Three Signs It’s Time to Bring in a Business Advisor

Bringing in an outside advisor is often colored with the idea of failing, but that’s not true. Hiring a business advisor is the same as hiring any expert. You may contract with a lawyer to make sure your contracts are legal and favorable. You might hire a CPA or financial advisor to handle your financial filings. A business advisor is also a specialist with insight into specific systems, strategies, and technical know-how. Here are three times when you should bring in a business advisor without feeling like something’s gone wrong:

You want to have a plan for transitioning your business.

Whether you have a small business or a growing company with multiple locations, you might not want to stay in charge forever. But it’s hard to create just the right strategy for selling your business or handing over the reigns. Not only are there a lot of legal and social considerations, you don’t want any bumps in the flow of the business. A business advisor can help you find the right organizational strategy for formally structuring your business. They can also help you find the most profitable buyers or work out the details in a family-based transition.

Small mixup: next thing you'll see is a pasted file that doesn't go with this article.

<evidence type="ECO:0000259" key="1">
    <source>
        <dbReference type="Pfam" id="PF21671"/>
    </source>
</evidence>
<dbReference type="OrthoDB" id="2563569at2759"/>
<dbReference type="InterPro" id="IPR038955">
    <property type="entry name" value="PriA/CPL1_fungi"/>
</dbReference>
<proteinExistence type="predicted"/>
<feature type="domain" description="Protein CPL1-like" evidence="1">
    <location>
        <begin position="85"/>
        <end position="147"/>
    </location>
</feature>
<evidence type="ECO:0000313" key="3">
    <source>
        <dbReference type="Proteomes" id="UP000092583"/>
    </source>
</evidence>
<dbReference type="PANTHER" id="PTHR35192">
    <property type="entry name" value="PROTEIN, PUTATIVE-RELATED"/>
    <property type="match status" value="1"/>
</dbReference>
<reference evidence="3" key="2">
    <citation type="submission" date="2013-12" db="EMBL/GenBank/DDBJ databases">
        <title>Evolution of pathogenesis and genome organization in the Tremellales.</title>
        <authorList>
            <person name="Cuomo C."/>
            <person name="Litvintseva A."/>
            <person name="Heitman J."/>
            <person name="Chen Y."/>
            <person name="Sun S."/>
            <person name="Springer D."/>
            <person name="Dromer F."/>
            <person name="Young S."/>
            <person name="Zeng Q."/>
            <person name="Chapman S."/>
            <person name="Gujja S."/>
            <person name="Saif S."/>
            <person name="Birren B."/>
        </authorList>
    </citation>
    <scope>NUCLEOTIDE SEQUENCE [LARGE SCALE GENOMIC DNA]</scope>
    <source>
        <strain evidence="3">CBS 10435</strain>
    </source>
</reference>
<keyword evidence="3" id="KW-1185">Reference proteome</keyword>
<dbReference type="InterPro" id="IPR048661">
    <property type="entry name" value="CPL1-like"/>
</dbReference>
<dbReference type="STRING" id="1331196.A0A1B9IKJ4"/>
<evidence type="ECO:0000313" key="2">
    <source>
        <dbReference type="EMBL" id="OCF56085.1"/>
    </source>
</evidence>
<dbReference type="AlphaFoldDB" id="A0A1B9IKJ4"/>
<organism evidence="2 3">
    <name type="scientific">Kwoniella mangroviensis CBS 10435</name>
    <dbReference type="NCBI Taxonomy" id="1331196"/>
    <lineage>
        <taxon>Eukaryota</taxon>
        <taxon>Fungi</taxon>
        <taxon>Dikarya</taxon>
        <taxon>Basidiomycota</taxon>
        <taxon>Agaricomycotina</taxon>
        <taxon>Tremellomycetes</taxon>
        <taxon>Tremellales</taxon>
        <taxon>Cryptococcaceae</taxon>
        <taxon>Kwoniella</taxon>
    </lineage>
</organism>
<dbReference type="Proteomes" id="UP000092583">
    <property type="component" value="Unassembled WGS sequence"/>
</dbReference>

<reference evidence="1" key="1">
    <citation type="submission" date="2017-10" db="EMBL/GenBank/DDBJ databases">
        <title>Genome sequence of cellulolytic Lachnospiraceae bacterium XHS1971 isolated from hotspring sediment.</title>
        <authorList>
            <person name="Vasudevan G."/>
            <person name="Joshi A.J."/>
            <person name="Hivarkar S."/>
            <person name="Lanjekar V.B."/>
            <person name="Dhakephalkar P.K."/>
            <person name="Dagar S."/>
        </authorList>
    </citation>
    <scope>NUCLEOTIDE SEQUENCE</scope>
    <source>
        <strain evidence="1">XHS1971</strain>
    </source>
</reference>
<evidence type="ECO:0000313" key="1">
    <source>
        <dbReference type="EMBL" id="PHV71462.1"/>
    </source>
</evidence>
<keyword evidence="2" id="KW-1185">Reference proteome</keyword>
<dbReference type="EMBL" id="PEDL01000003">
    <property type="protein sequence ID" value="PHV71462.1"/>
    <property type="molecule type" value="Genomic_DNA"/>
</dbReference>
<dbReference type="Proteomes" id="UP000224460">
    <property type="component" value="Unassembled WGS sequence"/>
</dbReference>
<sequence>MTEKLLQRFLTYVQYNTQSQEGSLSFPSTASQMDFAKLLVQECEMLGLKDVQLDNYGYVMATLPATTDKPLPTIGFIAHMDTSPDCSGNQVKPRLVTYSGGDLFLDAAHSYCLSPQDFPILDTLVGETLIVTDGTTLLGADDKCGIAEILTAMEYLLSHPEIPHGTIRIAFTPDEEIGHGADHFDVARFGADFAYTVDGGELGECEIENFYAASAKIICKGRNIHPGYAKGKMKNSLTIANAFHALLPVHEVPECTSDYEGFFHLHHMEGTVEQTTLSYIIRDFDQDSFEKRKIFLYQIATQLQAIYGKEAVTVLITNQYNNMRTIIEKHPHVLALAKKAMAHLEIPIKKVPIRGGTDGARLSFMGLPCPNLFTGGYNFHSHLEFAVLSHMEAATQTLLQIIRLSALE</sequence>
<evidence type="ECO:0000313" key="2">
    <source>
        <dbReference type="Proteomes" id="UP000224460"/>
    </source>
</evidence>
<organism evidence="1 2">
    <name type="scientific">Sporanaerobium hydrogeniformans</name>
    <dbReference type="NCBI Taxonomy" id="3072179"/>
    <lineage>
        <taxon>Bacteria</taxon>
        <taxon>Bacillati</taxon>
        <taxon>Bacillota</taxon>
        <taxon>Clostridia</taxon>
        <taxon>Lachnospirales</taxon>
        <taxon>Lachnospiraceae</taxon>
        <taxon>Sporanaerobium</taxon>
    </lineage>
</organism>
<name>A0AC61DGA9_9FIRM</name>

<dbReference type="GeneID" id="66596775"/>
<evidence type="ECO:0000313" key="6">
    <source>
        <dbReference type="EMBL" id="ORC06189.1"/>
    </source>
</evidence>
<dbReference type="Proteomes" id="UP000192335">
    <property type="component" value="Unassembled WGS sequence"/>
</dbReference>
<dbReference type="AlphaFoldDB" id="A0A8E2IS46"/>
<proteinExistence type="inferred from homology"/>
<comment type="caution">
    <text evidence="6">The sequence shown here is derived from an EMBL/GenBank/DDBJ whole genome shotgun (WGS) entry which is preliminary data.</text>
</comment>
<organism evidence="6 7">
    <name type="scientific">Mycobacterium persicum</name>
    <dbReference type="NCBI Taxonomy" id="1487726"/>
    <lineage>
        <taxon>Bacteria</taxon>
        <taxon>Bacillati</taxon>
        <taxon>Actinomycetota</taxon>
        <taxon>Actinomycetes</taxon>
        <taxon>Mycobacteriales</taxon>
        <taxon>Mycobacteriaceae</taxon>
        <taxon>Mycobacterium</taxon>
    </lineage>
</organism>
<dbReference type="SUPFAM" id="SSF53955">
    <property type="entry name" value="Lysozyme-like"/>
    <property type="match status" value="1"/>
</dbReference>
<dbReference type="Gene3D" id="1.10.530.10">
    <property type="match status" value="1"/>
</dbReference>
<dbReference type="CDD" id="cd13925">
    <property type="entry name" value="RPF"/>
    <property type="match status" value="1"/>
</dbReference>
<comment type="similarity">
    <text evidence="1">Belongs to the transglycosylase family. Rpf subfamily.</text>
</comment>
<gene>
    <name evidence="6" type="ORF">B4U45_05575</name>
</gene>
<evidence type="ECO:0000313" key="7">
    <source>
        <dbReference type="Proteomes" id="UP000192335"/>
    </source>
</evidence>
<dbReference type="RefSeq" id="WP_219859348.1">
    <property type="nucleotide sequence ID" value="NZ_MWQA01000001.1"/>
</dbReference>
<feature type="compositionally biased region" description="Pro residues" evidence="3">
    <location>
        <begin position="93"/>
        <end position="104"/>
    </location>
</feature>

You’ve grown past the low-hanging fruit in your market.

Sometimes business growth slows down. This isn’t necessarily a bad thing, as long as the business itself isn’t in a slump, but it’s not a good thing either. Sometimes, your company’s rapid growth is slowed because you have all of the easy markets. Everyone who trusts your brand or you can reach with your marketing strategies is already a customer. A business advisor can analyze your wider geographic market or niche to make sure you efficiently expand into more competitive markets.

You want to know how other businesses are structured and what tools they’re using.

Business advisors can’t tell you what your specific competitors are up to. But they can and will make suggestions based on trends in your market and how other companies are starting to streamline their marketing and sales funnels, as well as their auxiliary tasks. Even if you don’t incorporate every suggestion, you still have a better idea of how your competitors, in general, operate.

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